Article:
Starting in the 1960s and 1970s, popular interest in Nazi crimes and the camps intensified. High-profile court cases, such as the 1961 trial of Adolf Eichmann in Israel, played a major part. Equally important were books, plays and films – such as the American TV series Holocaust, which found a large audience in West Germany in 1979.
I am writing to express my thanks to you for showing such an extraordinary film, but I would also like to ask you to show it again in a few years’ time because by then there will be more young people who will find the film as interesting and informative as I did. […].
I am ashamed
Regarding the extermination of the Jews I would just like to say this: I was born on 18 August 1944 and heard about the persecution of the Jews from my parents, teachers and from former combatants. What I did not know was what swine and sadists the SS were, sending innocent people in such a disgusting manner to their deaths, whether by shooting them or by gassing them and then burning their bodies. I now understand more than ever why the Germans are still hated in some countries.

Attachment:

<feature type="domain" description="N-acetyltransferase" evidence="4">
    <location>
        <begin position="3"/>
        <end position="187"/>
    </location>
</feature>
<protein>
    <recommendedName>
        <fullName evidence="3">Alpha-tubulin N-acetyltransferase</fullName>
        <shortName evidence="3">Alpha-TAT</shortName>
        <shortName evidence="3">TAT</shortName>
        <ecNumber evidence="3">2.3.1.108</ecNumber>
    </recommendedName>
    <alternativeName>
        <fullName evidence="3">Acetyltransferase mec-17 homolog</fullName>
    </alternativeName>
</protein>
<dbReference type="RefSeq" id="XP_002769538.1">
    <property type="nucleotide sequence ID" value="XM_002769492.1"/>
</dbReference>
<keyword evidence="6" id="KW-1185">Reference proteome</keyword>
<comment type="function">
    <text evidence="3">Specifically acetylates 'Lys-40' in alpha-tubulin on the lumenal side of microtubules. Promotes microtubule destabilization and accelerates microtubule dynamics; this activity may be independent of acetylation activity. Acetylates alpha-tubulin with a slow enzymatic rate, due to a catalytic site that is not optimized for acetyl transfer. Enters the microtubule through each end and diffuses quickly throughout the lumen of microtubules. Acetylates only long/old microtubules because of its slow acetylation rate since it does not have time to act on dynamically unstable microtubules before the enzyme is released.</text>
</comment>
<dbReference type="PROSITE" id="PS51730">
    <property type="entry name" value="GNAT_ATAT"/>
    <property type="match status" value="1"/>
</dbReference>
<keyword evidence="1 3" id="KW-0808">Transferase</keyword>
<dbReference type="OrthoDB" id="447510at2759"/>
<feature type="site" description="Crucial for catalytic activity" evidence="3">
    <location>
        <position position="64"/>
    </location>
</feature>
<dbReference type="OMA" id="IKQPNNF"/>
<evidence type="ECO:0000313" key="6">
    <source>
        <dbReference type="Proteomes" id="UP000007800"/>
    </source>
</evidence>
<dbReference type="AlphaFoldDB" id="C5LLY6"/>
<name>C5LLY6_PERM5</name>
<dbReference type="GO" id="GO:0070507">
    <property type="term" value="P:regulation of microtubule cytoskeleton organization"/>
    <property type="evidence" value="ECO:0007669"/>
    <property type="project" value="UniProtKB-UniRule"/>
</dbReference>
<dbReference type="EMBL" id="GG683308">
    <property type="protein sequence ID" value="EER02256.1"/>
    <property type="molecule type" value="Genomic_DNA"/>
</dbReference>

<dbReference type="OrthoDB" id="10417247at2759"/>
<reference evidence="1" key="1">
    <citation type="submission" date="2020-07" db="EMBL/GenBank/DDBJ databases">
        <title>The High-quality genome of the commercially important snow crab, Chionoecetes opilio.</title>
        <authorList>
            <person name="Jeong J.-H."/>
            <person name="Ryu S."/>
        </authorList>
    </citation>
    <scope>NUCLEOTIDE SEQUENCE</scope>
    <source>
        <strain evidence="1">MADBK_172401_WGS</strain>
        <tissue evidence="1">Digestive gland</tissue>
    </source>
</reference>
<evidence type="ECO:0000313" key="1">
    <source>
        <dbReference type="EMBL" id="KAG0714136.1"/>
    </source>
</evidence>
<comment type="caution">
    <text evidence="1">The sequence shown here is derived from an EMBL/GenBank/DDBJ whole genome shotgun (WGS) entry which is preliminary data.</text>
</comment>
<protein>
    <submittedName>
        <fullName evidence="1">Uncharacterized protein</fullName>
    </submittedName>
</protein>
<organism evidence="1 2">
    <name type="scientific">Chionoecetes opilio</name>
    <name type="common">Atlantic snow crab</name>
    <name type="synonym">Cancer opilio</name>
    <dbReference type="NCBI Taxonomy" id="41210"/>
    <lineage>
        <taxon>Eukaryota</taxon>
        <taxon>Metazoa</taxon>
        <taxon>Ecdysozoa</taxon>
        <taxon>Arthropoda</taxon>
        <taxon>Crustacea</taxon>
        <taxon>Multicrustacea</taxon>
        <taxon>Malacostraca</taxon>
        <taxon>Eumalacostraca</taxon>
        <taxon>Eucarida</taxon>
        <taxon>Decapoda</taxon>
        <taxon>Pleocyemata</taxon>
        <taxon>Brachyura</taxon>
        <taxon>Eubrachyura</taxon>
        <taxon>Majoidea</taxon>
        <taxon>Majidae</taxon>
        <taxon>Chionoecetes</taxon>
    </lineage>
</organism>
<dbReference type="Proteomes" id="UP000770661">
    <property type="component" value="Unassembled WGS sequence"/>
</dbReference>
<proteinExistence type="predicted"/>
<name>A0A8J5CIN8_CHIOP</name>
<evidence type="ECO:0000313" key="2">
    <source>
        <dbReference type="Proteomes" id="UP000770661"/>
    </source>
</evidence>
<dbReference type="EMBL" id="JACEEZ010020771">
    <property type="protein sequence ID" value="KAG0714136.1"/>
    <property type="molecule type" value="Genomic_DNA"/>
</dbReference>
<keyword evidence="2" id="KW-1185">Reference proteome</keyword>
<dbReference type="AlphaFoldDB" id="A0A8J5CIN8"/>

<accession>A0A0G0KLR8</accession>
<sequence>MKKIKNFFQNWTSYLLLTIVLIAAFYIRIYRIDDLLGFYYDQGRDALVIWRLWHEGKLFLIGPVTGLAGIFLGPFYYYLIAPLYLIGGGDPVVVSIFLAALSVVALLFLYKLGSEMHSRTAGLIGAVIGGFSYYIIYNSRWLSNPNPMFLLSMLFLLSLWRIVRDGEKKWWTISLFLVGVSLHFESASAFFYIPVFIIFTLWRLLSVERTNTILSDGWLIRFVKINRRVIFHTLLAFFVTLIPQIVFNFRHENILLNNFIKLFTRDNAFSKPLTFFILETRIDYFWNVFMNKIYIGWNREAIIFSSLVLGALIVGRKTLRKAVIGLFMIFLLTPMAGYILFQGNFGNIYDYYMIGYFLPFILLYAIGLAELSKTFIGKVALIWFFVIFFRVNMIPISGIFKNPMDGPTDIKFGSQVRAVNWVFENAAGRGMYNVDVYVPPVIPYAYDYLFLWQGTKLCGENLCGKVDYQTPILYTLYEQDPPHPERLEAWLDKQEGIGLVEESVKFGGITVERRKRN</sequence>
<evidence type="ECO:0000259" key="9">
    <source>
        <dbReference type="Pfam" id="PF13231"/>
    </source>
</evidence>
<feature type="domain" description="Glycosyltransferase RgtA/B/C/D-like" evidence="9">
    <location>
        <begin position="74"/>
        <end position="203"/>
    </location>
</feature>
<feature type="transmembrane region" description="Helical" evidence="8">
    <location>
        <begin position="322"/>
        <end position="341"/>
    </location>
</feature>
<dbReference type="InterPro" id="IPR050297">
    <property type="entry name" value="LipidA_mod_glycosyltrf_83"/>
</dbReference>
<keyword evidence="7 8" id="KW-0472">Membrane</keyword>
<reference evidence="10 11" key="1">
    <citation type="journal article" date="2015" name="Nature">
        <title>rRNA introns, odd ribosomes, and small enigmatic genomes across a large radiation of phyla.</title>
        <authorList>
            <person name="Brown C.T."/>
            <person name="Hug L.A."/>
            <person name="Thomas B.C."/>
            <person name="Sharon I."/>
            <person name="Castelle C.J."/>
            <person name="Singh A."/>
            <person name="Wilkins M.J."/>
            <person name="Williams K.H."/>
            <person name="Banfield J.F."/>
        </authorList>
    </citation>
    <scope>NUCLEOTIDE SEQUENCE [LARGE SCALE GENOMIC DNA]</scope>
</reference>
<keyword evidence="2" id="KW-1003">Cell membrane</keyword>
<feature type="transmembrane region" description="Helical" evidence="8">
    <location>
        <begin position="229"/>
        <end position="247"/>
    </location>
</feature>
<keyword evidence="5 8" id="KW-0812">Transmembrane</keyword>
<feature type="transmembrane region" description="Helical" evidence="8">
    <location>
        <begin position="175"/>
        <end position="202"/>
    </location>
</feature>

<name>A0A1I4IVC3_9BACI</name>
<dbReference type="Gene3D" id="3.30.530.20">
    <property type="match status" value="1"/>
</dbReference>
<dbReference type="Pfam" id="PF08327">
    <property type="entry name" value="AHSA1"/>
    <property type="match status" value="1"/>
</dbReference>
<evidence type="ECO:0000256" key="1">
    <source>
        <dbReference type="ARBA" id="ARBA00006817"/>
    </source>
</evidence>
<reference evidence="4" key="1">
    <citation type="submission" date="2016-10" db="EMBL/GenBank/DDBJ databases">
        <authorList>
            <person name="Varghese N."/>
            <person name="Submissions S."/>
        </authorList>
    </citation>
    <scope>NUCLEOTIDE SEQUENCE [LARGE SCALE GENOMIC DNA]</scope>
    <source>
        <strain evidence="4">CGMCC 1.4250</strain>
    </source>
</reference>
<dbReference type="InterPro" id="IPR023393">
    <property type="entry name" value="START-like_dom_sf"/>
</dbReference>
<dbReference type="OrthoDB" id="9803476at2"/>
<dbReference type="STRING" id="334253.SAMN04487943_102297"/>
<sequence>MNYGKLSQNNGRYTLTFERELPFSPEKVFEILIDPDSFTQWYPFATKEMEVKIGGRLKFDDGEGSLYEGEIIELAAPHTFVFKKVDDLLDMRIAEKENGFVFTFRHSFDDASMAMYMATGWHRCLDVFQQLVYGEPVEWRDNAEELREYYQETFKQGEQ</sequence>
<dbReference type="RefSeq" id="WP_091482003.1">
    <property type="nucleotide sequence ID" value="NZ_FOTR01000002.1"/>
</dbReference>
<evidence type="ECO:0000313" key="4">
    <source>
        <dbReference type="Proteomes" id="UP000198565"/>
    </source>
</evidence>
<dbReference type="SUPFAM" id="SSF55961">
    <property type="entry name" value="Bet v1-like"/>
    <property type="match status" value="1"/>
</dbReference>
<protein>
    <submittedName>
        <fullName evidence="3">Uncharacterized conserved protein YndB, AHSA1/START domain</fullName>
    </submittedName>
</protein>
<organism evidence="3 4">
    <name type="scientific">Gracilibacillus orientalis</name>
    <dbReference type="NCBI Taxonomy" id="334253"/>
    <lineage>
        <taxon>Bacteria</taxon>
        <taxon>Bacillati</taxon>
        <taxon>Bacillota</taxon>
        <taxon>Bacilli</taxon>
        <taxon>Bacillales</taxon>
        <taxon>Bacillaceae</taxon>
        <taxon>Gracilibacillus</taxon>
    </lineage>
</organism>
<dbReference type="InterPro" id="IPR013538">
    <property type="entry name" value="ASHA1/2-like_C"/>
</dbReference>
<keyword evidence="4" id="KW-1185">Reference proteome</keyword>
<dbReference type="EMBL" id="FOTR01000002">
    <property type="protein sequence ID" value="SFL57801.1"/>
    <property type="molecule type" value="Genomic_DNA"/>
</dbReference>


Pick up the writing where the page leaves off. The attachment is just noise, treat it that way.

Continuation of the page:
I am ashamed of being a German citizen. I am ashamed in the face of the many nations who know about the persecution of the Jews and the Jewish people who escaped this mass murder or whose relatives died in it.
Source: H. Lichtenstein, M. Schmid-Ospach (eds), Holocaust (Wuppertal, 1982), p. 40
Translation: Lesley Sharpe and Jeremy Noakes